whole cloth.

In short the "it doesn't work" argument needs a lot of qualification
to be wholly correct.

Cheers,

Bruce

People being people, Bruce is exactly correct. With some people, the mere
suggestion that they might experience some discomfort will be enough to
get
them to spill their guts, tell everything they know, and sell all their
compatriots down the river.


Yes, even thiose who don't know anything will confess! Often in great
detail.



Actually, I doubt that any interrogators are inclined to believe any
unsupported statement made under "torture" whatever the definition.

At least the only statement I have read about the U.S. efforts seems
to say that they get a bit of information from "A" which correlates
with information from "B" which fits with NSA intercepts from "C" and
so on. As I remember the article, which said that after OBama was
fully briefed about the CIA activities he might change his mind,
refereed to correlation of information from as far afield as Thailand,
the Philippines, Iraq, Afghanistan and Spain.


Cheers,

Bruce
(bruceinbangkokatgmaildotcom)



That's what they used for the "mastermind" of 9/11 or so they claimed. He
gave lots of information, most of it false. The previous adminstration
touted it as "essential" in "preventing" additional attacks. A load of crap.



--
"j" ganz @@
www.sailnow.com




[email protected] March 11th 09 03:17 AM

Yeah, I know "plonk"
 
On 10 Mar 2009 15:59:09 -0500, Dave wrote:

On Tue, 10 Mar 2009 16:39:27 -0400, said:

I remember that topic's being a subject of considerable discussion
immediately following the Korean War. Urging that captured soldiers not
resist was at that time a distinctly minority position. Is that currently
the position of the US Army?


McCain obviously thought so.


Rather than resist, McCain capitulated and made anti-American
statements. He must have thought that was the thing to do.


So in your view he offered no resistance at all? What is the basis of that
conclusion?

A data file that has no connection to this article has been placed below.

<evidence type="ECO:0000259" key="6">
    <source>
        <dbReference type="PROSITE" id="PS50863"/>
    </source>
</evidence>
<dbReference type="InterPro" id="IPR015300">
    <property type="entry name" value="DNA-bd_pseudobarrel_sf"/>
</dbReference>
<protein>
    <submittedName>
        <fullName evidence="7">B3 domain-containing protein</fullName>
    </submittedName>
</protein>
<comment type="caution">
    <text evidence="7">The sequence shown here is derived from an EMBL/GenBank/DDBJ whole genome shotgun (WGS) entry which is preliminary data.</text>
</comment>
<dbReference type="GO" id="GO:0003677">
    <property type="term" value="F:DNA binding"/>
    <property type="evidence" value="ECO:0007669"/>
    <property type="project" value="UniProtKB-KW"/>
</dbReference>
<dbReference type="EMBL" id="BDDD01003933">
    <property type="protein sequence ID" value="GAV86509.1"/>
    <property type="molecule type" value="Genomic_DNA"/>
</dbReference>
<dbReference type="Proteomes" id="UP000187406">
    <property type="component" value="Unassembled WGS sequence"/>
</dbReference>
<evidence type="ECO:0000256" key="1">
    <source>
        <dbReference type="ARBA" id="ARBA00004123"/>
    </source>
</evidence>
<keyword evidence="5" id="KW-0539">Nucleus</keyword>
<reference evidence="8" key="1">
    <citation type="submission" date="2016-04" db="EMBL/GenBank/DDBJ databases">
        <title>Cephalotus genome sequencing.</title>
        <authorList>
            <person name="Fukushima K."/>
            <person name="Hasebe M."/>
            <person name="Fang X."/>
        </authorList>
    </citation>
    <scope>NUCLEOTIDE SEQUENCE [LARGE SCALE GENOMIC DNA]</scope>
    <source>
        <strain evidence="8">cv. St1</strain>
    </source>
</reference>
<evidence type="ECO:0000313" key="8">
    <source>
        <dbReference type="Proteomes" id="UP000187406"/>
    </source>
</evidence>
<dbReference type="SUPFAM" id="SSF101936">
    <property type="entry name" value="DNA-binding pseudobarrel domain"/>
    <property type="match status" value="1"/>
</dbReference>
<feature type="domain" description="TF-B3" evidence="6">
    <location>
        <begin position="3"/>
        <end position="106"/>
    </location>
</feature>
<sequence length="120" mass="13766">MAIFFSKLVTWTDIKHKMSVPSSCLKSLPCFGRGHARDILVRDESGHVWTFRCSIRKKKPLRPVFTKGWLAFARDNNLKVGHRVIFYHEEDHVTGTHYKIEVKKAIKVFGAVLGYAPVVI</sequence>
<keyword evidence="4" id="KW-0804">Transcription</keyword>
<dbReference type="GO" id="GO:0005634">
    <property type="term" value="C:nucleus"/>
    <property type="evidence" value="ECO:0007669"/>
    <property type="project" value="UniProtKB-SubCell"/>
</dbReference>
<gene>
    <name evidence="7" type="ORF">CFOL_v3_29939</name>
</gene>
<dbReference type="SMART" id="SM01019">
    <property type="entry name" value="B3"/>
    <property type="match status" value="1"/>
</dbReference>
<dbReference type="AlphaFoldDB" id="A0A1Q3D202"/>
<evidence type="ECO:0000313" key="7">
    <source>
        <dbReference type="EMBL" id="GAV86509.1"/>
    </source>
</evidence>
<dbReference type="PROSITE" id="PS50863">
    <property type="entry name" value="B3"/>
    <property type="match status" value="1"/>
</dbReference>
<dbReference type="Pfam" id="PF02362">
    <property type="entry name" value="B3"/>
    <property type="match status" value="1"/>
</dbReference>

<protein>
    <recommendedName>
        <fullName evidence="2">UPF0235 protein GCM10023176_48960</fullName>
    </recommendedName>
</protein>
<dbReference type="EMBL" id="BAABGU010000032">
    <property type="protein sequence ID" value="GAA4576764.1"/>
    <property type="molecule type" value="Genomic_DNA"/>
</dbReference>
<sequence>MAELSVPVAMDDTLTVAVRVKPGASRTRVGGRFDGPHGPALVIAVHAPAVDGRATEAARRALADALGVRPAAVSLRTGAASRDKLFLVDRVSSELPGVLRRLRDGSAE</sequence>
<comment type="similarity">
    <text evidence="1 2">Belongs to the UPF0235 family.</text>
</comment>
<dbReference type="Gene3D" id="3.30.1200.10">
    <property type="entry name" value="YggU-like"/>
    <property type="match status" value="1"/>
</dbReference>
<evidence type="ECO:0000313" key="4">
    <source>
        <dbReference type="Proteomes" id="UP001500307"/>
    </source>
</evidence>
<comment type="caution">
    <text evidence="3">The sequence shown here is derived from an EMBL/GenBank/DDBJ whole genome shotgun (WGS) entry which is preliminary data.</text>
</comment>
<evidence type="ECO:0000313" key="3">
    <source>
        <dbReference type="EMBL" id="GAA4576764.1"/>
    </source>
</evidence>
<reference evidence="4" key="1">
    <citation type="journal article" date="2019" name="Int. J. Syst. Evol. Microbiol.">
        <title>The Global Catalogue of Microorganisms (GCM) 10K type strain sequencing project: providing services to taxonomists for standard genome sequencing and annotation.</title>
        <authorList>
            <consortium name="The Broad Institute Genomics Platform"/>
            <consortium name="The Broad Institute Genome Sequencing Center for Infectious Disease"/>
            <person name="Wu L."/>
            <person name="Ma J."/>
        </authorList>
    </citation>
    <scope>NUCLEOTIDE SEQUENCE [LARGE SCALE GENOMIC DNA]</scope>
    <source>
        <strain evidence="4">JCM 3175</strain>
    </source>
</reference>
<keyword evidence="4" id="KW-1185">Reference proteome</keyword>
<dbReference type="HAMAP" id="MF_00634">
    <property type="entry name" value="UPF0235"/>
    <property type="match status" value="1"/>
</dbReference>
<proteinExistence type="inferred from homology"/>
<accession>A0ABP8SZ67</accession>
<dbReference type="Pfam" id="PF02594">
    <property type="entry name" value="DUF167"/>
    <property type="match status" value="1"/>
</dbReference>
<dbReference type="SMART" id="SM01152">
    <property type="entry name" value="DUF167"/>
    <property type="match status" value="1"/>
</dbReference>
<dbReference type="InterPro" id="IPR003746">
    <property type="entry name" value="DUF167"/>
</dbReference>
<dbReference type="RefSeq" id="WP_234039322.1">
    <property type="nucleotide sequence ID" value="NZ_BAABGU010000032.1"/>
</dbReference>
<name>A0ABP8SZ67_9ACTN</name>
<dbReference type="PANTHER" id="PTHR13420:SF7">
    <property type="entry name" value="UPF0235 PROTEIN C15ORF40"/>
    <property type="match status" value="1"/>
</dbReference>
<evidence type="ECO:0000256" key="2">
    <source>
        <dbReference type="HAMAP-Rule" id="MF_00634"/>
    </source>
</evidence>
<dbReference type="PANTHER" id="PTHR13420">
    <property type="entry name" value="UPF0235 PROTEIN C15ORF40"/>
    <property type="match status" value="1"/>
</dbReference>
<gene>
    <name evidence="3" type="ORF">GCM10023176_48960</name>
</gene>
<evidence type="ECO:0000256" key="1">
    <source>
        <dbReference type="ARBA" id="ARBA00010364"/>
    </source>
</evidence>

That's your statement, not mine.


[email protected] March 11th 09 03:18 AM

Yeah, I know "plonk"
 
On 10 Mar 2009 16:07:21 -0500, Dave wrote:

On Tue, 10 Mar 2009 16:39:54 -0400, said:

On 10 Mar 2009 15:30:12 -0500, Dave wrote:

On Tue, 10 Mar 2009 15:09:01 -0400,
said:

On 10 Mar 2009 13:37:02 -0500, Dave wrote:

On Tue, 10 Mar 2009 13:15:33 -0400,
said:

Are you denying that Congress in 2006 provided the retroactive legal
protection I described?

I said:

"Waterboarding was prosecuted as torture and as a war crime by the
United States Government."

To which you replied:

"A gross distortion"

At which point, I suggested that you are all wet and don't know what
you are babbling about.

Did you check again? Did the US government prosecute people for using
waterboarding?

You answer my question, and I'll answer yours.

I think we should take issues in the order they were raised. Unless,
of course, you can't for some reason...

I think we should take the questions in the order they were asked.

After you....


So you flunked math, too?


Nope. Pretty much aced it. But even you, with your limited math background,
should be able to do a text search and find the first question mark in the
text above.


Looks like you flunked a lot more than math. We aren't lookibg for
question marks. We are looking for a response. I guess you really
don't have one. Guess what? You are a lousy tap dancer, too.


[email protected] March 11th 09 03:21 AM

Yeah, I know "plonk"
 
On Wed, 11 Mar 2009 08:06:36 +0700, Bruce In Bangkok
wrote:

On Tue, 10 Mar 2009 06:07:12 -0400, wrote:

On Mon, 9 Mar 2009 21:36:09 -0600, "KLC Lewis"
wrote:


"Bruce In Bangkok" wrote in message
...

In one case I witnessed the individual who "confessed" admitting that
he was beaten until he confessed, in a second, an individual who
stated he witnessed the act said that it worked and several
descriptions I have read of WW II British agents in Occupied France
specifically state that the Germans gained sufficient information from
partisans that they were able to capture others in the group.

As well there are fairly well documented cases in Russia of people
who, for some reason, confessed to outlandish crimes and were
executed. Generally attributed to torture.

The stories of "brain washing" in Korea were not, I suspect, cut from
whole cloth.

In short the "it doesn't work" argument needs a lot of qualification
to be wholly correct.

Cheers,

Bruce